• investigates applications and issues legally enforceable decisions;
• promotes good practice amongst public authorities; and
• provides the public with information on their rights This focus enables specialization and focus capacity strengthening which in turn facilitates better performance of expected functions.
2. Review and strengthen functions and powers of oversight bodies: An oversight body needs sufficient power and authority to perform its functions. In a number of case RTI oversight bodies on the continent have advisory power without the teeth to enforce. It is recommended that existing laws be amended to provide oversight bodies with powers to audit, order compliance, investigate, sermon respondents among other provisions. The laws should also provide for incentives for compliance and sanctions for lack of compliance.
3. Given that right to information covers various public and private bodies, RTI laws should provide for oversight bodies to have responsibility for promoting the law within government, private sector, civil society and the general population.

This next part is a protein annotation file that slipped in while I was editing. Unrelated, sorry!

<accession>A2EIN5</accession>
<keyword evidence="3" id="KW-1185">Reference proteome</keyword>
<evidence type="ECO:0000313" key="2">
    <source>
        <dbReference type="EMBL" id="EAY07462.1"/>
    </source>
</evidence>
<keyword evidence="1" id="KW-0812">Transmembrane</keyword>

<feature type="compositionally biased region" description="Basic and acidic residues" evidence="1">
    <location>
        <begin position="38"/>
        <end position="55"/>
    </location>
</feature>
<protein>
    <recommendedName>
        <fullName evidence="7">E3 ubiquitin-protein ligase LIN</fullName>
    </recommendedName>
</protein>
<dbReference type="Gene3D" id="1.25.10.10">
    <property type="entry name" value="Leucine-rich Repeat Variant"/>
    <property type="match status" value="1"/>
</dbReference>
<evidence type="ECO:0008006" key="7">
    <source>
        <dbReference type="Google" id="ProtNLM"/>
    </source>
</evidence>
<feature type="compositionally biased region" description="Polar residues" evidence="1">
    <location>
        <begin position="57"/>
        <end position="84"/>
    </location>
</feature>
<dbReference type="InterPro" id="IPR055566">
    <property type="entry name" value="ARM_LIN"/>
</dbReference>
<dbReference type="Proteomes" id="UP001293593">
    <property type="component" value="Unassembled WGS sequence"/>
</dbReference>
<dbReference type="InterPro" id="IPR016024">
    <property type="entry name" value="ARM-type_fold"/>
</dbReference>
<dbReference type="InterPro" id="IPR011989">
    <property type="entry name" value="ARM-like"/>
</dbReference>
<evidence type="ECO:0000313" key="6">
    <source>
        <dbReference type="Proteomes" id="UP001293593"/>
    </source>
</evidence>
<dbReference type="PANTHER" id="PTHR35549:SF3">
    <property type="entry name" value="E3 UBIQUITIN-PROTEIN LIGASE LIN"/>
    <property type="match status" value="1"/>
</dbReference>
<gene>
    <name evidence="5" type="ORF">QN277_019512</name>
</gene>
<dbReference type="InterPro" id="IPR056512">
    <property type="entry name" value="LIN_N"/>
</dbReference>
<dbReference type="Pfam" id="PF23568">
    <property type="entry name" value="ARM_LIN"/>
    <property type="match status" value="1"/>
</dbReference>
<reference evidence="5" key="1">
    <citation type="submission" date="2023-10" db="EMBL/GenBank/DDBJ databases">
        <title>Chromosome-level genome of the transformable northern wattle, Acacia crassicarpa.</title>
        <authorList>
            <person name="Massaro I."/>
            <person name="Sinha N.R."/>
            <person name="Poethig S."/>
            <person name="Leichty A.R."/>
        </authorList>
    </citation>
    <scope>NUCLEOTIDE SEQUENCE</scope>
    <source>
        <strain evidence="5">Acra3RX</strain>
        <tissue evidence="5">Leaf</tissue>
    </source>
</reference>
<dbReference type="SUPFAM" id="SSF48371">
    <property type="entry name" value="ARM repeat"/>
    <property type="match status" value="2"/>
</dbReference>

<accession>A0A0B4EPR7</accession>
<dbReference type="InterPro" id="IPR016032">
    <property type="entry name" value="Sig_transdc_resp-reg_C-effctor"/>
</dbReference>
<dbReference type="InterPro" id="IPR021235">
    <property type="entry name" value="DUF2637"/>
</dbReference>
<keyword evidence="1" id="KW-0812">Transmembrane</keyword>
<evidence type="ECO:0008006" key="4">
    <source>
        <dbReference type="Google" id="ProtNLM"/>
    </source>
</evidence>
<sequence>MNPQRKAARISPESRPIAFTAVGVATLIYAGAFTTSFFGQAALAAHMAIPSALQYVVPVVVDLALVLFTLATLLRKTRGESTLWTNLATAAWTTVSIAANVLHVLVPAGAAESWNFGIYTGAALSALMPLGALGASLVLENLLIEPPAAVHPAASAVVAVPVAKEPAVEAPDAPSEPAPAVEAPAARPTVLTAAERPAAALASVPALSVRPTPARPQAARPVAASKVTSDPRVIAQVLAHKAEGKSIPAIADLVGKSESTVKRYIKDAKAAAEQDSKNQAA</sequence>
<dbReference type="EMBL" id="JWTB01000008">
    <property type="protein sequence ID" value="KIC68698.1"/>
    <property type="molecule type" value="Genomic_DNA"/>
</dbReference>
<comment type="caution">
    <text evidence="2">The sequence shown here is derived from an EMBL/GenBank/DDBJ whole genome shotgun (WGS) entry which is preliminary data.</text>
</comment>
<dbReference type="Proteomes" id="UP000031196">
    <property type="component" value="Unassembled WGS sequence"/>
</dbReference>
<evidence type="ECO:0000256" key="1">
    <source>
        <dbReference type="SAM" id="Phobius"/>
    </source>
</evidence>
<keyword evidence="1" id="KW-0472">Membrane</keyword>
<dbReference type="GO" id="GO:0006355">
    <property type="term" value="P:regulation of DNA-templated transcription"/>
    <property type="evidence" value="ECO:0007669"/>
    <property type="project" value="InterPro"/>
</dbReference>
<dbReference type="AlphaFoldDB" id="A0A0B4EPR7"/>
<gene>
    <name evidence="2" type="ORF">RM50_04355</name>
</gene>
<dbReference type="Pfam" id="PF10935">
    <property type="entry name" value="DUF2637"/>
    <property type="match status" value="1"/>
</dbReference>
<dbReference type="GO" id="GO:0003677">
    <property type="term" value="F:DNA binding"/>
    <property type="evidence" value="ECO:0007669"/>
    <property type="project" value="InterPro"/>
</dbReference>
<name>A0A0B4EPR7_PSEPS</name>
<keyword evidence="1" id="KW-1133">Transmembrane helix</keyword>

4. Two main factors that constrain implementation and oversight for transparency and accountability initiatives in Africa are lack of political will and capacity. It is recommended that training and capacity building both for the oversight agencies as well as implementing bodies should be part of the mandates of oversight bodies.
5. In a number of countries access to information implementation has a number of times being considered under unfunded priorities yet absence of transparency and accountability has often times undermined the attainment of goals which these institutions prioritise. It is recommended that a 5% of all departmental resources be dedicated for ATI implementation. In addition, oversight bodies should be adequately funded, staffed and equipped to ensure effective oversight.
6. Establish and strengthen Sub regional RTI regional frameworks, norms and standards.
7. Legislatures should on receipt of reports from oversight bodies mandatorily discuss them for decisions, declarations and sanctions.
8. CSOs under the coordination of a regional network like AFIC should prioritise monitoring RTI oversight bodies to ensure their effective functioning
9. CSOs should design and implement focused advocacy for stronger and effective RTI oversight mechanism